I don't know if it's the cold weather or the darkness or the fact that I'm feeling lazier than usual, but we have been subsisting almost entirely on pantry staples for over a week now. Normally, I go to the grocery store almost every day, just to pick up a fresh bundle of greens or a grapefruit or two, a little bit of fish or chicken, or to get quick inspiration from the aisles before I trundle home. But it's been a rough week, I guess, and I haven't had the energy or the stamina for that. So instead I'm working through the cans and sacks in the kitchen and whatever I can find in the crisper drawer or the fridge.
Nigel Slater's Real Fast Food has been helping us out nicely - I made a seriously abbreviated and yet totally delectable Chicken Tikka Masala on Wednesday that had us hunched over our plates in glee, though we ate it up so quickly I couldn't take a photo for you; and I've got big plans for a bag of frozen peas and an onion come Monday or Tuesday. (The excitement! I know, you can barely stand it.) There are other things, too - our old workhorse: pasta with tomato sauce, and our new favorite, Molly and Brandon's black beans, which has been our Saturday lunch for the past three weeks and counting.
(It's kind of amazing, all the things you can do with well-stocked cupboards and some inspiration...)
And then there is this chickpea salad, which does an amazing job of cleaning out your entire fridge (what do you mean, you don't have a bundle of parsley, a handful of green olives, a couple of eggs, and some dodgy-looking radishes hanging around like a bunch of thugs in the back? Who are you?) in addition to tasting pretty darn good, packing a nutritional punch and looking much like spring on a plate, which is a highly desirable thing in the miserable depths of winter when all you can do is think long and hard about how uncomfortably hot it will surely get, once again, just be patient, mmhm, mmhm.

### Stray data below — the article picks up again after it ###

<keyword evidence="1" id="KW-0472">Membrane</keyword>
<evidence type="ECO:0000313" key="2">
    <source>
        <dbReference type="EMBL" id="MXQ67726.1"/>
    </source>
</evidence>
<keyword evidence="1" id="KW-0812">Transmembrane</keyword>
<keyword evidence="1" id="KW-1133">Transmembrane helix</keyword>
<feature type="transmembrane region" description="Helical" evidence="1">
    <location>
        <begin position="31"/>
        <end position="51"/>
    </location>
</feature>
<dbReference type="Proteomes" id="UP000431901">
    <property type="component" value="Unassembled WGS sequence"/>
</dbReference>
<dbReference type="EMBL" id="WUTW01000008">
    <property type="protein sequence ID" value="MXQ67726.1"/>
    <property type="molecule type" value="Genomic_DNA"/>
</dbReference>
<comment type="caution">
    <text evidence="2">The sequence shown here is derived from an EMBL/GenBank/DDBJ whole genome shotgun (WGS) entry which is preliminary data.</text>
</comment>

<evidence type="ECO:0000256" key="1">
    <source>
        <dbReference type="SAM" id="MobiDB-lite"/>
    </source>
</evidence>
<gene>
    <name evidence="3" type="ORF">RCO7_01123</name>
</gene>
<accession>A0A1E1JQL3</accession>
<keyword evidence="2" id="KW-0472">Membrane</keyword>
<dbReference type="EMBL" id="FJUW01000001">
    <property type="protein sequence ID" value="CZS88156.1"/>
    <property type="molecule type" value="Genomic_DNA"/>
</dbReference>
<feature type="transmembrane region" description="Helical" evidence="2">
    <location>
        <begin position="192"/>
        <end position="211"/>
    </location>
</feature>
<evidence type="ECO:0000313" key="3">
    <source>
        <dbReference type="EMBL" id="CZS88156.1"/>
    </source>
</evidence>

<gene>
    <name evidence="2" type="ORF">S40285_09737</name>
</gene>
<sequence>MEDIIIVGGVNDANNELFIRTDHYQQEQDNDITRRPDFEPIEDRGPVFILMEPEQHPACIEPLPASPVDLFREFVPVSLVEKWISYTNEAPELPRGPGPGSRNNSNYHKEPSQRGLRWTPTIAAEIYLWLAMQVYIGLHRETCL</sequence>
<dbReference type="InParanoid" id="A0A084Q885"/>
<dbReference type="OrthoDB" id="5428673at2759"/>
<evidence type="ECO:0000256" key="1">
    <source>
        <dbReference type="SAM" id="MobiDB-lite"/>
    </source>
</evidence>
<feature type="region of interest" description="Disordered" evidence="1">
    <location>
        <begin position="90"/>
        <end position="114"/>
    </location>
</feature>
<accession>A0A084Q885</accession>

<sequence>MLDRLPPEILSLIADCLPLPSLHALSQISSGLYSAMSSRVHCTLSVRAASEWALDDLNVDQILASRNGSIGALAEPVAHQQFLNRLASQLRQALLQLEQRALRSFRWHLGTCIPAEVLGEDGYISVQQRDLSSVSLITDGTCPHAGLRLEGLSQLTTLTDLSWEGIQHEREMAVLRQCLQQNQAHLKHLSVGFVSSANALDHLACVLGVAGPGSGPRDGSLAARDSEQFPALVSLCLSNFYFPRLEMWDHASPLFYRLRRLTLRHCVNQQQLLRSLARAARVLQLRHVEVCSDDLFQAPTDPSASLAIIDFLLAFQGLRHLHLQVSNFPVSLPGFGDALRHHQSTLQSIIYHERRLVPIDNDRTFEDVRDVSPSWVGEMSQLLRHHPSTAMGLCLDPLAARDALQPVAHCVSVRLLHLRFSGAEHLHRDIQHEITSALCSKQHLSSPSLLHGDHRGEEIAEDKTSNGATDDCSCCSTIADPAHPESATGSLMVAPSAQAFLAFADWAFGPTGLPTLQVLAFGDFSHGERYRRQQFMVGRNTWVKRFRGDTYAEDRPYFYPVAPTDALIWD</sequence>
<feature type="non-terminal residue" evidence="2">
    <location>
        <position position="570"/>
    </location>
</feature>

You layer smashed and unsmashed chickpeas, dressed with a sharp lemon vinaigrette, with a spiky little salad of parsley leaves, quartered radishes, green olives and some scallions for good measure (though those were the one things that I didn't have, and I wasn't exactly going to go out and buy some, was I, so I did without - you can, too). Then you balance wobbly eggs cooked to molten-yolk perfection on top. With crusty bread waiting in the sidelines, you gleefully use your fork to split open the egg and watch the yolk ooze around the plate, dressing the salad with its sweet, sticky, yellow self.
It's quite a strange little meal, and I mean that in the best way possible. It's a kitchen-sink salad, and though I don't usually like kitchen-sink salads, this one's different, somewhat special, weird and funky, strange but tasty. More than anything, it's fresh. Which might seem funny considering that all of the ingredients had been knocking around my kitchen for longer than anyone would care to think, but that's the odd genius of it.
So tell me, readers: what are your favorite pantry meals? What do you cook when you just can't bear going outside to the store again and you have to make do with what you've got?
Chickpea Salad with Four-Minute Eggs
3 tablespoons fresh lemon juice
5 tablespoons extra-virgin olive oil
Salt and freshly ground pepper
One 19-ounce can chickpeas, drained and rinsed
2/3 cup small green olives, pitted
10 small red radishes, quartered
2 cups flat-leaf parsley leaves
3 scallions, white and light green parts, finely chopped
4 large eggs, at room temperature
1. In a medium bowl, whisk the lemon juice with 4 tablespoons of the olive oil and season with salt and pepper. In another medium bowl, lightly crush half of the chickpeas; mix in the whole chickpeas. Add half of the vinaigrette to the chickpeas and toss. Add the olives, radishes, parsley and scallions to the rest of the vinaigrette and toss. Spoon the chickpea salad onto 4 plates and top with the parsley salad.
2. Bring a medium saucepan of water to a boil. Add the eggs and boil over moderately high heat for 4 minutes. Drain, then rinse the eggs under cool water for 1 minute. Using the back of a spoon, gently crack the eggs all over and peel the shell off.
3. Set an egg on each salad and drizzle with the remaining 1 tablespoon of olive oil. Sprinkle the salads with salt and pepper and serve immediately.